For sisters and co-founders, Moshibudi Piet and Lehlogonolo Phala, Sabafuraha started off as a passion project. “Sabafuraha was initially an opportunity for us to create beautiful designs and make cute stuff, because as my sister says, “Life is too short to wear boring scrubs.” We’ve since realized that we can accomplish our desire to revolutionize the healthcare industry by providing unique and vibrant African print scrubs.” – Moshibudi Piet.
In November 2021, Sabafuraha caught the attention of a panel of lead clothing firms while pitching their value proposition at the Dragons’ Den, part of the Cape Clothing and Textile Cluster’s Small Business Accelerator programme. Sabafuraha was awarded “Best Business Case” and R20,000 prize money.
Since joining the Cape Clothing and Textile Cluster’s Small Business Accelerator programme, Sabafuraha have received business case development mentorship from an industry expert, skills training opportunities through the cluster’s Team Leader and Emerging Leader development programmes and completed the cluster’s detailed benchmarking study.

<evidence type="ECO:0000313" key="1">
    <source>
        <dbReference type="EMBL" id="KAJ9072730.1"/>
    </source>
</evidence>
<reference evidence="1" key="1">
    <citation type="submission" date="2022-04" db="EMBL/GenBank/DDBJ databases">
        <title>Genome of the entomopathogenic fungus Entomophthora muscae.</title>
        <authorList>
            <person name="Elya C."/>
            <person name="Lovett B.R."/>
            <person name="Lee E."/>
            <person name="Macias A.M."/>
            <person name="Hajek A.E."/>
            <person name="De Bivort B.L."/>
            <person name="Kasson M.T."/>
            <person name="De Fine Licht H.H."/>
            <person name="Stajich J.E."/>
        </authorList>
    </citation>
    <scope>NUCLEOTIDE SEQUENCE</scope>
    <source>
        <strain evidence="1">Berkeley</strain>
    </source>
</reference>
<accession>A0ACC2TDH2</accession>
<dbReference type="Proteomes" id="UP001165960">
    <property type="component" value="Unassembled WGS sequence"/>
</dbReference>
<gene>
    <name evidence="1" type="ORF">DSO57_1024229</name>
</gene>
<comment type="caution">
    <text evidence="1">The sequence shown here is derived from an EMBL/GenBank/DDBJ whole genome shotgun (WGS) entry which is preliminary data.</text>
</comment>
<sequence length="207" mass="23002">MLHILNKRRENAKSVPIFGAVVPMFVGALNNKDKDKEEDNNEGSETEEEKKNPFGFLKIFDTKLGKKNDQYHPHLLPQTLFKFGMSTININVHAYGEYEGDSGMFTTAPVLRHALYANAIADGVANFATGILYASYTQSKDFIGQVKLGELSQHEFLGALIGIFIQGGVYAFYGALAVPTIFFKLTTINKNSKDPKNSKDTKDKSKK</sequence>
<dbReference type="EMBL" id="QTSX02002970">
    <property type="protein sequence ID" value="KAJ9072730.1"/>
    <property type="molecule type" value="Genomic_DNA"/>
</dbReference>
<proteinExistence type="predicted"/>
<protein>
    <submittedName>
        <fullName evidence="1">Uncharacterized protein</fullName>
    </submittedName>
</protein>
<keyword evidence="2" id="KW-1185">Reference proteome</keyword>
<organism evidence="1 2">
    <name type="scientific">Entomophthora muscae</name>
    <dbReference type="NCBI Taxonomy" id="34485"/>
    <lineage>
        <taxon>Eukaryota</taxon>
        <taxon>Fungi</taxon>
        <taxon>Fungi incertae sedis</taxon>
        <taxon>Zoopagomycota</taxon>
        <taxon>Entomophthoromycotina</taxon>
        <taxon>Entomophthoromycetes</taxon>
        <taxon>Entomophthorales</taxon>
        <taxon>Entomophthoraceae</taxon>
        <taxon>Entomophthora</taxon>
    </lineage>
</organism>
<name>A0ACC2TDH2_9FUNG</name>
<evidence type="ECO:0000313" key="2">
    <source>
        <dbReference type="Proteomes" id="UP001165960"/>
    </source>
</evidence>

Listed among the value derived from their participation in the Accelerator, was completing the cluster’s GrowthFinder Diagnostic, an online benchmarking study that enabled Sabafuraha understand how they rank in terms of industry standards and ensures an understanding of their current state to develop and grow.
After working closely with an experienced industry mentor throughout the programme, Moshibudi shares that she was reinspired to start designing again and her newly release print is now available on Sabafuraha’s website.
What’s next for Sabafuraha?
Having recently received funding from the Impact Foundation, Sabafuraha are looking to grow their team by hiring three full time sales representatives and a fashion designer. They are also expanding their product offering to include a corporate-wear range.
“We’ve learnt to focus on what we love, how to build community, collaborate with our customers and focus on creating jobs to sustain families that depend on this in the long-term. We’re also still learning to enjoy the present and to stop living in the unknown future.” – Moshibudi Piet